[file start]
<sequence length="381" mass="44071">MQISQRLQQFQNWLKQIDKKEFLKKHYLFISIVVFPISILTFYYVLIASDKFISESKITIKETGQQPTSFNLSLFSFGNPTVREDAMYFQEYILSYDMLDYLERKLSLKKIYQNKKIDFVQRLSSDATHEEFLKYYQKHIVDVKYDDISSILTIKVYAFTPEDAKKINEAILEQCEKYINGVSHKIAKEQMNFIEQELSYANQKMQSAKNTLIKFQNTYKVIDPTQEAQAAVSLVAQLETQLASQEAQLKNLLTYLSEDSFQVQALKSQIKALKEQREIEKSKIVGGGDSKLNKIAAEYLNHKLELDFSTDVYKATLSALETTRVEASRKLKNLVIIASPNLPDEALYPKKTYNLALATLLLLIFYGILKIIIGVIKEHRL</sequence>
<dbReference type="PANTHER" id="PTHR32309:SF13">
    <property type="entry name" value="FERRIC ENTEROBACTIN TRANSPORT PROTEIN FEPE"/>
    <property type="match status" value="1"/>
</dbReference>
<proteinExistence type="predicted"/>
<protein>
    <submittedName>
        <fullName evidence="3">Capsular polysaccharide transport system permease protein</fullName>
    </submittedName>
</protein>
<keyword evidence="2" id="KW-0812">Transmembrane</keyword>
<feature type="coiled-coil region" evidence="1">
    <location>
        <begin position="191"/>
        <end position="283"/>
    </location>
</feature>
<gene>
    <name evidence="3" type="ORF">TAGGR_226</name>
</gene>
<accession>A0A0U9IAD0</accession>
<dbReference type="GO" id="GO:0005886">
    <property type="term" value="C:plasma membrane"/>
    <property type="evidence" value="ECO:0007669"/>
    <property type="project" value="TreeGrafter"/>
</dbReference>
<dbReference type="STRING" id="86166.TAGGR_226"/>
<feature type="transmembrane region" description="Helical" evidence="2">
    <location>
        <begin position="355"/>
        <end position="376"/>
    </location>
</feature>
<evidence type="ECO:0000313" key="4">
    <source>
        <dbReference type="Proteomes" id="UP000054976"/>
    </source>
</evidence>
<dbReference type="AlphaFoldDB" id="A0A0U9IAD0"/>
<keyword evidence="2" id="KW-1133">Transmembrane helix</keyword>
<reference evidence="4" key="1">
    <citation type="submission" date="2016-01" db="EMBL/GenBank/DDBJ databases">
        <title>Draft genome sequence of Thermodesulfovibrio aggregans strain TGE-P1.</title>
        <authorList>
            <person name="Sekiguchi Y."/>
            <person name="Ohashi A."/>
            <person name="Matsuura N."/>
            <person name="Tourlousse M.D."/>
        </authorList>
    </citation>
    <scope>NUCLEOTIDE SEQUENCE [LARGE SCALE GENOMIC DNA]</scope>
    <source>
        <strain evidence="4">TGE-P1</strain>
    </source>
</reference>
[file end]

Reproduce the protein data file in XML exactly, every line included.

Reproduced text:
<sequence length="381" mass="44071">MQISQRLQQFQNWLKQIDKKEFLKKHYLFISIVVFPISILTFYYVLIASDKFISESKITIKETGQQPTSFNLSLFSFGNPTVREDAMYFQEYILSYDMLDYLERKLSLKKIYQNKKIDFVQRLSSDATHEEFLKYYQKHIVDVKYDDISSILTIKVYAFTPEDAKKINEAILEQCEKYINGVSHKIAKEQMNFIEQELSYANQKMQSAKNTLIKFQNTYKVIDPTQEAQAAVSLVAQLETQLASQEAQLKNLLTYLSEDSFQVQALKSQIKALKEQREIEKSKIVGGGDSKLNKIAAEYLNHKLELDFSTDVYKATLSALETTRVEASRKLKNLVIIASPNLPDEALYPKKTYNLALATLLLLIFYGILKIIIGVIKEHRL</sequence>
<dbReference type="PANTHER" id="PTHR32309:SF13">
    <property type="entry name" value="FERRIC ENTEROBACTIN TRANSPORT PROTEIN FEPE"/>
    <property type="match status" value="1"/>
</dbReference>
<proteinExistence type="predicted"/>
<protein>
    <submittedName>
        <fullName evidence="3">Capsular polysaccharide transport system permease protein</fullName>
    </submittedName>
</protein>
<keyword evidence="2" id="KW-0812">Transmembrane</keyword>
<feature type="coiled-coil region" evidence="1">
    <location>
        <begin position="191"/>
        <end position="283"/>
    </location>
</feature>
<gene>
    <name evidence="3" type="ORF">TAGGR_226</name>
</gene>
<accession>A0A0U9IAD0</accession>
<dbReference type="GO" id="GO:0005886">
    <property type="term" value="C:plasma membrane"/>
    <property type="evidence" value="ECO:0007669"/>
    <property type="project" value="TreeGrafter"/>
</dbReference>
<dbReference type="STRING" id="86166.TAGGR_226"/>
<feature type="transmembrane region" description="Helical" evidence="2">
    <location>
        <begin position="355"/>
        <end position="376"/>
    </location>
</feature>
<evidence type="ECO:0000313" key="4">
    <source>
        <dbReference type="Proteomes" id="UP000054976"/>
    </source>
</evidence>
<dbReference type="AlphaFoldDB" id="A0A0U9IAD0"/>
<keyword evidence="2" id="KW-1133">Transmembrane helix</keyword>
<reference evidence="4" key="1">
    <citation type="submission" date="2016-01" db="EMBL/GenBank/DDBJ databases">
        <title>Draft genome sequence of Thermodesulfovibrio aggregans strain TGE-P1.</title>
        <authorList>
            <person name="Sekiguchi Y."/>
            <person name="Ohashi A."/>
            <person name="Matsuura N."/>
            <person name="Tourlousse M.D."/>
        </authorList>
    </citation>
    <scope>NUCLEOTIDE SEQUENCE [LARGE SCALE GENOMIC DNA]</scope>
    <source>
        <strain evidence="4">TGE-P1</strain>
    </source>
</reference>